Euroskeptics (and some pro-Europeans, it must be said) are complaining that the EU is not a top-down federalist superstate because, well, it isn’t. The robust debate over whether to have “Coronabonds” to fund our now eye-watering crisis debts is a healthy one, with all points of view being voiced. The EU will undoubtedly have failures during the crisis, but almost all will be because the EU institutions don’t have the power or resources to do what people now demand of them. 

That’s not a rupture in the union. That’s what a healthy democratic alliance does. 

By the way, there is one union of states where the central government has imposed orders upon the democratically elected heads of the national governments, and that would be the United Kingdom. 

I, for one, would be totally opposed to the EU being run in a manner similar to the centralised diktat of the UK, where the largest nation in the union can overrule all other members of that union. But that’s another day’s debate.  

It’s not that there aren’t lessons to be learned. The debate about a European army, or perhaps better named European Crisis Force, to be able to mobilise transport aircraft and rapidly build emergency field hospitals is a debate that has to be had. As is one about Europe’s seeming inability to rapidly manufacture emergency medical supplies.      

Then there’s Hungary, where the Orban regime is using the crisis to effectively create a dictatorship. Yes, every government has voted itself emergency powers, but Orban has form on this sort of thing, and has now suspended parliament and elections indefinitely, and there’s no place for that in the EU.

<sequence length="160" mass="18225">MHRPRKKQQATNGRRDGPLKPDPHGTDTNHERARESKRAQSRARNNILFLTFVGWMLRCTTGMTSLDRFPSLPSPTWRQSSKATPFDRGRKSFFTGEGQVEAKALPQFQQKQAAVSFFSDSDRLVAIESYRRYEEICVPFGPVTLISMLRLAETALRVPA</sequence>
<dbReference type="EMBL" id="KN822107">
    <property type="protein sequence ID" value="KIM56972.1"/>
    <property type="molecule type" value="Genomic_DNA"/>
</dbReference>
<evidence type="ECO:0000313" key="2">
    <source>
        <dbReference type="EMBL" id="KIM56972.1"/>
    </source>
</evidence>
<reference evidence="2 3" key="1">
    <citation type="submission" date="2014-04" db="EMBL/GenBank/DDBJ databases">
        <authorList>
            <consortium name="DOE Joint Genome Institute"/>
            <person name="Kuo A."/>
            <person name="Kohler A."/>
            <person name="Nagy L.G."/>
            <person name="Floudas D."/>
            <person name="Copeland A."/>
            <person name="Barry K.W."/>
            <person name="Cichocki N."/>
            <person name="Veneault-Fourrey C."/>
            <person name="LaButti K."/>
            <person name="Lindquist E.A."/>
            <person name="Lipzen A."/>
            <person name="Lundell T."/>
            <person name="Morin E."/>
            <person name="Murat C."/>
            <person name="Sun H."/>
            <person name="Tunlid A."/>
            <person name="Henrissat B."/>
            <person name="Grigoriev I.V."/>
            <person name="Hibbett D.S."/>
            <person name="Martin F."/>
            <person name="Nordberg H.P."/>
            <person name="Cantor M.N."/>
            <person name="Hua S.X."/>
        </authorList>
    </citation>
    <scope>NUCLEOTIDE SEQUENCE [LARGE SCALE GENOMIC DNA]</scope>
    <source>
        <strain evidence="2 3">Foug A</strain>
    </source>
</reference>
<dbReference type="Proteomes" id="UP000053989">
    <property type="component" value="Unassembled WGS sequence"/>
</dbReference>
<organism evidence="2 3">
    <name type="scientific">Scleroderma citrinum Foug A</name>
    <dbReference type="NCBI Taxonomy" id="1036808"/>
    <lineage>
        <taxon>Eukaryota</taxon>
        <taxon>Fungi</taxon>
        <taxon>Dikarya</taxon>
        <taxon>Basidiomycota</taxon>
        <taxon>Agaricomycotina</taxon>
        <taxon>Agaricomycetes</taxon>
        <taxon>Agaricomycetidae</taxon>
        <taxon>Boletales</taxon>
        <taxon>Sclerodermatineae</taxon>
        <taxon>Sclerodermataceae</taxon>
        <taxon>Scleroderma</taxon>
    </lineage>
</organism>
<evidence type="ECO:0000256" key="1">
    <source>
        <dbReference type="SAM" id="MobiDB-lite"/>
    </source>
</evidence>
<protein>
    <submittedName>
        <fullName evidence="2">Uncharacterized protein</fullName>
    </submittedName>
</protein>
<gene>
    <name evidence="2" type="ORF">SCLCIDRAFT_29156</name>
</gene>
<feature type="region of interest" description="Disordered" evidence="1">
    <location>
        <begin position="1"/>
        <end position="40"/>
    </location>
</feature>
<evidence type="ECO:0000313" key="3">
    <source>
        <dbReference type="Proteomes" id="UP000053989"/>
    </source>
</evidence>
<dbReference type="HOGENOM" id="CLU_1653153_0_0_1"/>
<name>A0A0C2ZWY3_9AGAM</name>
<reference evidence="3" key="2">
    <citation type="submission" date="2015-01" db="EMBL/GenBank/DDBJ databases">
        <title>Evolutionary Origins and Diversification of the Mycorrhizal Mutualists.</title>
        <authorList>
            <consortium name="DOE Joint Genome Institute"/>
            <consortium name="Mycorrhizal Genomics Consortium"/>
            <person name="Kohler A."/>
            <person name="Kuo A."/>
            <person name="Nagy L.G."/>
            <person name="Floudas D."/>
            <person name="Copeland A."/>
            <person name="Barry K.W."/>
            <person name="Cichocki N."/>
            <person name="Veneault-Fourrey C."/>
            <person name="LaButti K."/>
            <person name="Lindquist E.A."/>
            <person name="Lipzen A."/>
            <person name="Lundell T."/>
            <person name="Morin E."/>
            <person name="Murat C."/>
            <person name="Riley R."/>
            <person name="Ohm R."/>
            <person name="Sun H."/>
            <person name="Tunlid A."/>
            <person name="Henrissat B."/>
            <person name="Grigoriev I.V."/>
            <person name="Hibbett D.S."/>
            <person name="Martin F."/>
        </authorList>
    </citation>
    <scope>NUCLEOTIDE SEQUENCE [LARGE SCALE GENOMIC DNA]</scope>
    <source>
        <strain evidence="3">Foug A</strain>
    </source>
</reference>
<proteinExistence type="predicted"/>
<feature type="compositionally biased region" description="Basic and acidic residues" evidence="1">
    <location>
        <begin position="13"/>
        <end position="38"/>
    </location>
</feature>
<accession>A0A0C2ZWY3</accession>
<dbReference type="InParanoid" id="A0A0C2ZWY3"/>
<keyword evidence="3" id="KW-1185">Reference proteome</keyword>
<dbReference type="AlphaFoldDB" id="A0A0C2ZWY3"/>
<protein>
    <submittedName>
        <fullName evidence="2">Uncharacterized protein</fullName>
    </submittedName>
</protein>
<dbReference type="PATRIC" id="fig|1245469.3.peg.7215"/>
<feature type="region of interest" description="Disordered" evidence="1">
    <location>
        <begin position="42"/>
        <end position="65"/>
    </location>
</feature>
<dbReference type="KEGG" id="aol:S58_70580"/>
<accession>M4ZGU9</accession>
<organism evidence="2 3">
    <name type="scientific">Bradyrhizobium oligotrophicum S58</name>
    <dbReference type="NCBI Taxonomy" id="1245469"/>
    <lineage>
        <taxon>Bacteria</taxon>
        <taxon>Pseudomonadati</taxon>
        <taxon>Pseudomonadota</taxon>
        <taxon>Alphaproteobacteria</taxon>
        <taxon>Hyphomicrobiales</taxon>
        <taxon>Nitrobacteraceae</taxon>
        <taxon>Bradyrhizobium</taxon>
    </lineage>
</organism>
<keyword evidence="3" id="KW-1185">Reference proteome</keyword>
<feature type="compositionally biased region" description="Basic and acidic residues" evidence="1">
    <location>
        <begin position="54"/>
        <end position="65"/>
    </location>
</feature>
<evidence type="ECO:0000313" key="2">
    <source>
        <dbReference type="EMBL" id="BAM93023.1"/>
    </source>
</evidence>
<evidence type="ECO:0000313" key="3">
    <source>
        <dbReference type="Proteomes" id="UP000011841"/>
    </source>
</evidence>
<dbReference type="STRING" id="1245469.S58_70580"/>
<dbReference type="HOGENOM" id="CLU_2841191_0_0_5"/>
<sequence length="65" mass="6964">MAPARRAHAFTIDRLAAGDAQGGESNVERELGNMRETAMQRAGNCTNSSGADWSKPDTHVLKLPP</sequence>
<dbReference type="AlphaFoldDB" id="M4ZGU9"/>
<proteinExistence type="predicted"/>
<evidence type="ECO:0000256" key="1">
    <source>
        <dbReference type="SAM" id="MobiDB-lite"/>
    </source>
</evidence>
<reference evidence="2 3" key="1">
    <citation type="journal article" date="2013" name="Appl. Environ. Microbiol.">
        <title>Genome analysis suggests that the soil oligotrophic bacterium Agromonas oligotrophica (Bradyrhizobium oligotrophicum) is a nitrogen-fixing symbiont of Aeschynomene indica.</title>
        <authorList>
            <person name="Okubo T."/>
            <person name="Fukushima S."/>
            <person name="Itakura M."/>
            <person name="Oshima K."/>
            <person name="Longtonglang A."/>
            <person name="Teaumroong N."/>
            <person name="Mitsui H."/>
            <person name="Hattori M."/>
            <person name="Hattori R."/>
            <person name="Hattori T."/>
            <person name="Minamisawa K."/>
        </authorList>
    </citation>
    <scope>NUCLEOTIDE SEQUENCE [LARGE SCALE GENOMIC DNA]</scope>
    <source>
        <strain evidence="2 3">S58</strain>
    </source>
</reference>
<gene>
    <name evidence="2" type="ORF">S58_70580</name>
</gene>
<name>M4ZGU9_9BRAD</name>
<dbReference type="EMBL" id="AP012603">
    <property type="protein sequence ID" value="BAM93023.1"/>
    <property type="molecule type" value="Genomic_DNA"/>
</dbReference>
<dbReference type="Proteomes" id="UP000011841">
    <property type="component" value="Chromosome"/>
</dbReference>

There’s no system for expelling a country from the EU, but if the EU is anything it’s creative and it is time to call Orban’s bluff. I’m not paying my taxes for them to be used as some sort of Fidesz (Orban’s party) slush fund to keep a dodgy outfit in power.

Either Orban backs down, or Hungary has to go, by whatever means. Orban uses EU criticism as a means of bolstering power in Hungary. Maybe it’s now time for ordinary Hungarians to realize that Orban has created a Hungary that the rest of Europe does not want to be associated with, and act accordingly. 

Hungary is a sovereign nation entitled to respect. But so are the rest of us. 

For all the criticisms, Europe isn’t going away. It can’t.  

 
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Irish Independent: Love, Sex & Murder in the time of Covid-19.

Posted by Jason O on Apr 11, 2020 in Irish Independent, Not quite serious.

Previously published in the Irish Independent.

But what about the adulterers? Nobody seems to give a damn about the chaos that the Coronavirus crisis will cause to all those people having illicit affairs? Where’s their grant? And before you get all upset about me taking the mickey out of this crisis, just remember one thing. We all own this crisis. It can take away any one of us, and as a forty seven year old ashmatic I’m on the higher-than-others risk list so yes, I do think I have a right to take the mickey.

All I can do is keep washing my hands, distance myself from others, and just hope that the bastard thing doesn’t somehow sneak in through my letterbox and do me in whilst I’m sleeping.

So, back to the adulterers. Imagine the stress they’re under, sneaking off to the bathroom for illicit contacts over Facetime, sexting each other whilst pretending to watch the “Line of Duty” boxset, and wondering what’ll happen with their lover trapped in the house with Him/Her?

On the one hand, it could confirm to each why exactly they’re having an affair in the first place, trapped in the house with Him snoring loudly in front of “The Eagle has Landed” having put away half a Marks and Sparks shepherd’s pie, or Her going on endlessly about what a cow her sister is and the way your one at the school looks down her nose at her because she drives a Range Rover.